Your Wellness Guide: The Mediterranean Way

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(ROBERTO GONZALEZ)

In a traditional Mediterranean meal, you’ll notice people eating together as they take time to enjoy their food and fellowship, with platters of fish, fresh vegetables, legumes, whole grains and fruit for dessert.

What you’re seeing is the blueprint for a healthy lifestyle. Decades ago, researchers observed a lower incidence of heart disease among people in Mediterranean countries such as Greece and Italy. The Mediterranean diet, ranked No. 1 by U.S. News & World Report in its list of best diets, has since been shown to improve overall health and prevent many chronic diseases.

“One of the key things is to focus on whole foods,” recommends Kim Lett, an Orlando dietitian and nutritionist. “Stay away from packaged products and eat a lot of good phytochemicals.”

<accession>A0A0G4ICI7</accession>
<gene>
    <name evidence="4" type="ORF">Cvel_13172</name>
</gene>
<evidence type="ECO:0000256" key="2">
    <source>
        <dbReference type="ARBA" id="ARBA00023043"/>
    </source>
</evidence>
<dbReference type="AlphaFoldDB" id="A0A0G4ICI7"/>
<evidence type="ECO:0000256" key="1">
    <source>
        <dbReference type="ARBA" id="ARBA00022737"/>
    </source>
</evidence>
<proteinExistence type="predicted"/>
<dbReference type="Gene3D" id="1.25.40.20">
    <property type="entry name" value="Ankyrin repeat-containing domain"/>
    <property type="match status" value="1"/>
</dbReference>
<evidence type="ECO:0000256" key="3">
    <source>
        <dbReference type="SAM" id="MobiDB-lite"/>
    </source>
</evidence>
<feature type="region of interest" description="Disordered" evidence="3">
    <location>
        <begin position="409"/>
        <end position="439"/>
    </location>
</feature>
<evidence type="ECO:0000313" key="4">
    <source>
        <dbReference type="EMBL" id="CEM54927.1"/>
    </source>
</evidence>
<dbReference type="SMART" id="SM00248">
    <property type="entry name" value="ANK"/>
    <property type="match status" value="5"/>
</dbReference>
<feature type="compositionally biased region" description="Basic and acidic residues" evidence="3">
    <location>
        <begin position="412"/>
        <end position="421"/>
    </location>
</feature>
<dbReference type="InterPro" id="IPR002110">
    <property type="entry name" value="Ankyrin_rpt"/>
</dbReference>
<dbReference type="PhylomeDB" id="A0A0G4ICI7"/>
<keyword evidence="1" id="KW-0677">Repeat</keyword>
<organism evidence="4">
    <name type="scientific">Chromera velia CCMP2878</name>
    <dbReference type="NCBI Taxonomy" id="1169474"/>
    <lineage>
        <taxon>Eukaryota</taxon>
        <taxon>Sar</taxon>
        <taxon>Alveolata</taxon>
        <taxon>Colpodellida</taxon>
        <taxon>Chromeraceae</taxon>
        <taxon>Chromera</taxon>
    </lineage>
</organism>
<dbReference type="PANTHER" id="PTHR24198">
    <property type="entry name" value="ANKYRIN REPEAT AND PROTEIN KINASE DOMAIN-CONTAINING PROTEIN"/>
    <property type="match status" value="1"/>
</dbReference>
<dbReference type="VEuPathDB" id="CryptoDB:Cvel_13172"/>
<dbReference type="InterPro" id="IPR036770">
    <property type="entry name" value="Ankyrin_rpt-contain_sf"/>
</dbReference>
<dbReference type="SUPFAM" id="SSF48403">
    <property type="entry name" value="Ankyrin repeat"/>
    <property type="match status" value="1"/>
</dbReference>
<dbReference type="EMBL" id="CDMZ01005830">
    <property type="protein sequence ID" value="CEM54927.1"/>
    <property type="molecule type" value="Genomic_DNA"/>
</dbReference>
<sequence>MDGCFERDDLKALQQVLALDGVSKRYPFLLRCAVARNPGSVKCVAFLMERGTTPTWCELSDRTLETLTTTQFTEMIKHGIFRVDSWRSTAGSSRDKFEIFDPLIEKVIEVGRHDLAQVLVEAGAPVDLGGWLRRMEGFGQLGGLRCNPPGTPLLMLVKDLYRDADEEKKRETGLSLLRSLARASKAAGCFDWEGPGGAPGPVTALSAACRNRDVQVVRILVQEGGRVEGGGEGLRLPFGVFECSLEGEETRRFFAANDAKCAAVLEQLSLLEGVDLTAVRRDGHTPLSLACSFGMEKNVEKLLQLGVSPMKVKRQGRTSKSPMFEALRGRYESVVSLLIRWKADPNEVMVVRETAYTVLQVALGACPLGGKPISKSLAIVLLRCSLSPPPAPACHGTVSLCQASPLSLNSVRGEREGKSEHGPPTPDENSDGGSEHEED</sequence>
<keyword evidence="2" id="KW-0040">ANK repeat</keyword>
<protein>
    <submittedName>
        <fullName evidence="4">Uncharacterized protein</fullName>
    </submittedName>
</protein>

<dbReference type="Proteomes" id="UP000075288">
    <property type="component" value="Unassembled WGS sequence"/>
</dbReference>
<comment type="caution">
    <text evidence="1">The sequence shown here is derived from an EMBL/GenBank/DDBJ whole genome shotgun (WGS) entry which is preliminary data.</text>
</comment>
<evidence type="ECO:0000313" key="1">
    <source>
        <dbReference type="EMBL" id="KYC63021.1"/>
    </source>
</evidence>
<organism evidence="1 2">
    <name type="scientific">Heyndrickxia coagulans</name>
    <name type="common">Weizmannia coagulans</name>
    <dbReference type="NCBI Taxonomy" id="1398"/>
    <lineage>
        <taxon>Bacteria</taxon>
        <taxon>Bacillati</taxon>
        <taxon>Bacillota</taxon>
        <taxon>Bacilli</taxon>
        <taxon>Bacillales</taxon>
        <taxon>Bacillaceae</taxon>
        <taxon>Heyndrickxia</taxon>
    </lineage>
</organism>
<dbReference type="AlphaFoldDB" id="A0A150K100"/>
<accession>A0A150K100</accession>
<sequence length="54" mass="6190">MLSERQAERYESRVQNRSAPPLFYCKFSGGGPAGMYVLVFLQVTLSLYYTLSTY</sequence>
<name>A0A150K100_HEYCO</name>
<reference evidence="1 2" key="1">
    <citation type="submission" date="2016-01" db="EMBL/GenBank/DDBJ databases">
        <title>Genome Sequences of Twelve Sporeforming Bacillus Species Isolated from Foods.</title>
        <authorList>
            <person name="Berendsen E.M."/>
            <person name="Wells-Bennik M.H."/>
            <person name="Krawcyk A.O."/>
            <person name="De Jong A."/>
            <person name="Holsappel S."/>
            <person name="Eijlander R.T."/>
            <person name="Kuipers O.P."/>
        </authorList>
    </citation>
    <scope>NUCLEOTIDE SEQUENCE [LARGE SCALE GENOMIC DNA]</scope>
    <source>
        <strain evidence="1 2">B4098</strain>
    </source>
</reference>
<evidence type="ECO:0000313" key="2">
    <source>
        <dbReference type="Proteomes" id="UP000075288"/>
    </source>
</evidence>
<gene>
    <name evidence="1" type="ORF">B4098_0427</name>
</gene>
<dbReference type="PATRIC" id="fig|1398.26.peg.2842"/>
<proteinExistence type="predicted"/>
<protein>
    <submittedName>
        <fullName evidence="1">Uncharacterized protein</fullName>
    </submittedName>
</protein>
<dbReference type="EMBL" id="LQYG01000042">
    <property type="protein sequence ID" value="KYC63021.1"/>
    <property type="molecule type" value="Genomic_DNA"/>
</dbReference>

Phytochemicals, found in plant-based foods, may reduce the risk of heart disease, cancer, Type 2 diabetes, and neurodegenerative disorders such as Alzheimer’s and Parkinson’s. They’re also shown to support the immune system.

In the Mediterranean diet, proteins from nuts, legumes, fish and seafood take the place of red meats. Smaller portions of chicken and dairy products, moderate amounts of red wine and negligible sweets also are recommended.

But, Lett says, “It’s not just the foods. It’s the lifestyle. It’s good social interaction. It’s physical activity. All of  that comes into play.”

Power bowls are an adaptable option to see you through your day. Lett recommends layering them with whole grains, vegetables, greens, chicken or seafood, nuts or even hummus. “You can make it taste different based on the foods you use,” she says. “That can be good for breakfast, lunch or dinner.” 

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